FEC Poses Fresh Problem for McCain
Updated 1:11 p.m.
By Matthew Mosk
Just when things seem as though they couldn't get worse for Arizona Sen. John McCain comes a letter from the Federal Election Commission, alerting him to the possibility that he may not be able to withdraw from the presidential public financing system.
McCain applied to be certified for federal matching money last year, when his campaign was running on fumes. But unlike former North Carolina senator John Edwards, McCain never actually took the federal funds. He was merely preserving that option. Once his campaign started to take off, he wrote to the FEC requesting to withdraw from the program.
The reply from the FEC (PDF), dated Feb. 19 and released by the FEC today, will almost certainly come as a shock to the campaign, which assumed McCain had withdrawn from the public system two weeks ago and was now free to spend money without regard to federal limits.
The reason this matters so much? Life within the public financing system, in which candidate contributions are matched with federal funds, comes with severe spending restrictions. Most notable among them is an overall spending cap of $54 million that would hang over the campaign until McCain officially accepts his party's nomination at the Republican National Convention in September. McCain has already spent $49 million, according to a report his campaign filed this week, though some of that could be backed out under various exemptions.
Still, the spending restriction would create an enormous crisis for a campaign that had planned to raise and spend huge volumes of money over the next six months.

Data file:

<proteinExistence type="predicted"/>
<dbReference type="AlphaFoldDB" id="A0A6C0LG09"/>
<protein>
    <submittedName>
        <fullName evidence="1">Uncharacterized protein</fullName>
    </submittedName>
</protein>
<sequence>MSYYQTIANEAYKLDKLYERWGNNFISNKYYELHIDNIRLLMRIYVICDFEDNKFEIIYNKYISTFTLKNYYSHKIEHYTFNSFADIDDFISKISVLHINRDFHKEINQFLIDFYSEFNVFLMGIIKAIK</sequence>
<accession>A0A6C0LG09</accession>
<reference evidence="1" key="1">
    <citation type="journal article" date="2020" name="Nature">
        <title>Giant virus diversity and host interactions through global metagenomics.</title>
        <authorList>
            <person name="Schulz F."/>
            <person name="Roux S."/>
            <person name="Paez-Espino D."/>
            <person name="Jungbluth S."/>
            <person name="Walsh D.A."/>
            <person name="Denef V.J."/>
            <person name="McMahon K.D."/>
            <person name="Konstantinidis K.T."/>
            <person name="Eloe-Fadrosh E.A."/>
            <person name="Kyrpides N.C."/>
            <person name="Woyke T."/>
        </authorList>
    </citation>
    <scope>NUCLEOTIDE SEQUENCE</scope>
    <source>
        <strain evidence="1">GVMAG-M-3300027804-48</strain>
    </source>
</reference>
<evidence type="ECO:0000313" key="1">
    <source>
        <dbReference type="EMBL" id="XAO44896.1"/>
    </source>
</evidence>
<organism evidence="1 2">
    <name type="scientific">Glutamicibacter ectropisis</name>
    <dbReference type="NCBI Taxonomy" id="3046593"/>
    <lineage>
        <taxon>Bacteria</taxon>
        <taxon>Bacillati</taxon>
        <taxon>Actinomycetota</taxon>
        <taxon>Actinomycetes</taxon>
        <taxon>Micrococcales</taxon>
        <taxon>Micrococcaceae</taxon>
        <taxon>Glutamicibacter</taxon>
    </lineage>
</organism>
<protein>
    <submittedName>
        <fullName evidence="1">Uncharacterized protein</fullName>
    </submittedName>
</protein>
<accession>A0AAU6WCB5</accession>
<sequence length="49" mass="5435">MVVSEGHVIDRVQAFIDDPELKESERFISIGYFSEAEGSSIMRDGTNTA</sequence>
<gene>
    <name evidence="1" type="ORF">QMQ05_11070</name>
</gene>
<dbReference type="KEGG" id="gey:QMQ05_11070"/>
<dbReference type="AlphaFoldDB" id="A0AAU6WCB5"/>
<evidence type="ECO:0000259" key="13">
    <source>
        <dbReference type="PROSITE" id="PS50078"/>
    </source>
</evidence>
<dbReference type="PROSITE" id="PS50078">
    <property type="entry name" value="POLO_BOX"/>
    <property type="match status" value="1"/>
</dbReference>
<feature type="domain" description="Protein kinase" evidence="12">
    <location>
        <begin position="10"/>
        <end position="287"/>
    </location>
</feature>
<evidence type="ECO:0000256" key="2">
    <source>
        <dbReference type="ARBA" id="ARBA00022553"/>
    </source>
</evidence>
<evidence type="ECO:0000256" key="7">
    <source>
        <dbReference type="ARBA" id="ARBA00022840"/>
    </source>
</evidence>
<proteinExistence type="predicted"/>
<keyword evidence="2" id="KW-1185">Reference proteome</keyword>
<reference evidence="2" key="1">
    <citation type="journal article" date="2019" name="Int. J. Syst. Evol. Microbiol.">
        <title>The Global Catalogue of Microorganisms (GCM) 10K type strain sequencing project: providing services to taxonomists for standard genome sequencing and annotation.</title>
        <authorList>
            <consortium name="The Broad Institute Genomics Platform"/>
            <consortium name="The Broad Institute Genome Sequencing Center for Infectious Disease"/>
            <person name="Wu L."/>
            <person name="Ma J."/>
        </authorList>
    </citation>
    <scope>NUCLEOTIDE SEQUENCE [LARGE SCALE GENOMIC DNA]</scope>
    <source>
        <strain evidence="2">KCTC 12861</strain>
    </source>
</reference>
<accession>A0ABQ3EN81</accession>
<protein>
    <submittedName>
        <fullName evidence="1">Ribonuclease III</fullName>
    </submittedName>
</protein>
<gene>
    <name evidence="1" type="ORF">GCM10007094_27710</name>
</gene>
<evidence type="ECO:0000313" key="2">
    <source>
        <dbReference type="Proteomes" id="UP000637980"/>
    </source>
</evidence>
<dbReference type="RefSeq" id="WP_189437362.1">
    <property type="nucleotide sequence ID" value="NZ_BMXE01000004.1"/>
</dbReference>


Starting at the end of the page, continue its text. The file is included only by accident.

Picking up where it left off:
The explanation for the FEC's letter is twofold. Number one, it says, the FEC will need to vote on his request to withdraw. But the FEC has not had a quorum since New Year's Day, when Congress deadlocked over four pending nominations from President Bush. Without a quorum to vote on his request, the letter says, he will have to remain within the system.
The second issue is more complicated. It involves a $1 million loan made to McCain in January by a Bethesda bank, for which he attempted to use possible future federal funds as collateral.
McCain's attorney has argued that the loan was careful to never put up as collateral the campaign's current request for federal funds. The lawyer, Trevor Potter, told the Associated Press that he believes McCain has withdrawn from the system, that McCain will not adhere to spending limits, and that the FEC can't stop him. Potter said the campaign did not encumber the public funds in any way.
"Well, it was done before in another campaign.... We think it's perfectly legal. One of our advisers is a former chairman of the FEC, and we are confident that it was an appropriate thing to do," McCain said in a news conference Thursday.
But the FEC is requesting the McCain campaign present the government with more information about the loan before it can decide whether McCain will now be locked into the federal system.
The comments to this entry are closed.